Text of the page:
UAE Government announced additional stimulus to the tune of AED 16bn (USD 4.36bn) to support the economy, thereby bringing the total amount to AED 126bn so far. These measures will include support for SMEs and to ensure delivery of infrastructure projects.
Dubai Free Zones have announced measures to support the economy during the Covid19 outbreak: this includes the postponement of rent payments up to 6 months, easy instalments for financial payments, refunding insurance and guarantees claims, cancellation of penalties, as well as temporary contracts allowing for free movement of labour between companies without penalties during 2020.
In a major decision, UAE has suspended all passenger and transit flights for two weeks.
Banks in both Dubai and Abu Dhabi and a few other banks in other emirates have announced measures to support the economies: some of the common measures include rescheduling or deferring of loan payments for affected companies as well as interest-free instalment plans for individual customers. (More: Abu Dhabi’s 17 financial initiatives: https://bit.ly/2WXwHDc; Dubai’s financial initiatives: https://bit.ly/3bzqS2W)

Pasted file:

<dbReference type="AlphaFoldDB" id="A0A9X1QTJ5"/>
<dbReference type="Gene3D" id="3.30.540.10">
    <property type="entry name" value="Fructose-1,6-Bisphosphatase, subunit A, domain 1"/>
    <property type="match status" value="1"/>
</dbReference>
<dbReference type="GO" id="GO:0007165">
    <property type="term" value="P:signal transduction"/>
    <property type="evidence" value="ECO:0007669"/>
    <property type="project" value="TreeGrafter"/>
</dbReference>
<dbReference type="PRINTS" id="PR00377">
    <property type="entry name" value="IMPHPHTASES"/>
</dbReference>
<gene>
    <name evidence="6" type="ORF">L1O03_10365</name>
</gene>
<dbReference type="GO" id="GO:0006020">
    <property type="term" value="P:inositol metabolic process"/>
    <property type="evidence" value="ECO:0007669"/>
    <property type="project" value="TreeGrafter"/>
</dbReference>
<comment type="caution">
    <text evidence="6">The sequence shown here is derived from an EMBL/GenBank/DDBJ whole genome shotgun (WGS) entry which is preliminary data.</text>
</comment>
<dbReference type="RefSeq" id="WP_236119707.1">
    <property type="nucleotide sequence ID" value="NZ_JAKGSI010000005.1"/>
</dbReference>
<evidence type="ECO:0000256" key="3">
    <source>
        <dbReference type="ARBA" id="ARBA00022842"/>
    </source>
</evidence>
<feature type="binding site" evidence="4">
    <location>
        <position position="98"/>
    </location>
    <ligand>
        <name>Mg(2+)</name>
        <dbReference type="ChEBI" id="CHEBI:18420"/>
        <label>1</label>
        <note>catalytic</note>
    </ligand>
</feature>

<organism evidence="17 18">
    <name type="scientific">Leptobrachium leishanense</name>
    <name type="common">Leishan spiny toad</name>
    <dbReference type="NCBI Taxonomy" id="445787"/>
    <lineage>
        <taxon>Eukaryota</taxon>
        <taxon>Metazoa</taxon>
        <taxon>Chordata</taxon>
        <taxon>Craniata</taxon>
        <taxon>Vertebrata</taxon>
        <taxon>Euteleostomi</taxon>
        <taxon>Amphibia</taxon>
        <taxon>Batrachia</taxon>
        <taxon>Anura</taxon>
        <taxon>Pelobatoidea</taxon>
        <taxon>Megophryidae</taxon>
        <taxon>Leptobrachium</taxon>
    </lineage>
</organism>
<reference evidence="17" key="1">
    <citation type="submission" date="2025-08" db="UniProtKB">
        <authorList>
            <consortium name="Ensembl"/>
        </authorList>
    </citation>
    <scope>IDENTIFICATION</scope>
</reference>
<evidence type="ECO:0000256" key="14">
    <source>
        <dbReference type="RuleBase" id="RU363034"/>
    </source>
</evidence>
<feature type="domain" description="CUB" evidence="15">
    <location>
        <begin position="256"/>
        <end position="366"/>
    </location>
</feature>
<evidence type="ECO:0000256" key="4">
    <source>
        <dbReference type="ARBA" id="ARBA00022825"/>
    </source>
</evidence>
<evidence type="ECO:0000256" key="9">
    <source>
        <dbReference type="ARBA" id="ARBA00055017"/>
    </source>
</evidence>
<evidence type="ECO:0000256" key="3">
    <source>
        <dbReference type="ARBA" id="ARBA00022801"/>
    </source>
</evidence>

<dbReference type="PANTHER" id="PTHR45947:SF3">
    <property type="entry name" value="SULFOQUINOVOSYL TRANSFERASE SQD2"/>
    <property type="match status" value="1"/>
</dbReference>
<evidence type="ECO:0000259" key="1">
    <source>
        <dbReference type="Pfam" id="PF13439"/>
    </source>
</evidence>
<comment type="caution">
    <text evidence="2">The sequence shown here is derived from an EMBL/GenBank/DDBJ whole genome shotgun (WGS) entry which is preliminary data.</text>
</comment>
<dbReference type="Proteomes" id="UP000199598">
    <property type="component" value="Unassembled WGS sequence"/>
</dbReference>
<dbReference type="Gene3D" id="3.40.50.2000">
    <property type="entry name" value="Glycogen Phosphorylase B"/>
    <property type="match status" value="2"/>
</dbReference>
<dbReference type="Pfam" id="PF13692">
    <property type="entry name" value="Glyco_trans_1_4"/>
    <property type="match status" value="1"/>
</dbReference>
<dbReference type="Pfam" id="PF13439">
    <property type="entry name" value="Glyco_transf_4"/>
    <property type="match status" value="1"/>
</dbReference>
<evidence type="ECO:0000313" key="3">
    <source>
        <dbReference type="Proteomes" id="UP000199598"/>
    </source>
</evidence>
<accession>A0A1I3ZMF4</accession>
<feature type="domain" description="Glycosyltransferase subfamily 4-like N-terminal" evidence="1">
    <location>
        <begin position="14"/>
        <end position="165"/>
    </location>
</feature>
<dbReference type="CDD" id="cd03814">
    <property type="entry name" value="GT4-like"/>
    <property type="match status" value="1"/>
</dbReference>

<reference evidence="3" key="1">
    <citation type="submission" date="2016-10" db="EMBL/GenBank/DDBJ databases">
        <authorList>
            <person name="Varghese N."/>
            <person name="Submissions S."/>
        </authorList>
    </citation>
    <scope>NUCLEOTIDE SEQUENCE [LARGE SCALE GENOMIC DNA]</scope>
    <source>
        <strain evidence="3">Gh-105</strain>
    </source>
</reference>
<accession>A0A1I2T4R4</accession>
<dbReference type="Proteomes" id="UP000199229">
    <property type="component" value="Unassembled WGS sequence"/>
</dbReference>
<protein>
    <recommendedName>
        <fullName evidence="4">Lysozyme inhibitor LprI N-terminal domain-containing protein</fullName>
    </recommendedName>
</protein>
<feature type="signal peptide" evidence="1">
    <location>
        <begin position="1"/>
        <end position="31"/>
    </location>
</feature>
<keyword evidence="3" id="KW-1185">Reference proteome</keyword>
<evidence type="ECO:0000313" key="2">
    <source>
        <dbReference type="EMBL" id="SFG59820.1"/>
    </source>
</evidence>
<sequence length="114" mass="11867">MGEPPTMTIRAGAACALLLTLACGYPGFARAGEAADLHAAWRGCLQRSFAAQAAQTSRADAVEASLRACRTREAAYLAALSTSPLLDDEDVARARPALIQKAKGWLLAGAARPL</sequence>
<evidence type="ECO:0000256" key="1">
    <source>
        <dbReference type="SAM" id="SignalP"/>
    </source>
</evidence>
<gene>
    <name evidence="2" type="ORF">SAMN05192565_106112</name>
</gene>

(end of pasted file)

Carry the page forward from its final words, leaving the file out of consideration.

Gold reserves at the UAE central bank accelerated by 38.8% to AED 5.615bn in February from end-December.
Dubai Economy has directed private sector companies to implement a remote working system for 80% of their staff till April 9th 2020.
Bahrain announced a BHD 4.3bn stimulus package to support the economy: this includes a waiver on utility bills (for both individuals and commercial) for 3 months, a delay of bank loan instalments for 6 months, doubling the Liquidity Fund to BHD 200mn and exemption from tourism fees for 3 months among others.
All non-essential businesses in Bahrain will remain closed till 7 pm on April 9th. Bahrain’s parliament backed a 6 pm-5 am nationwide curfew to combat the spread of the coronavirus outbreak.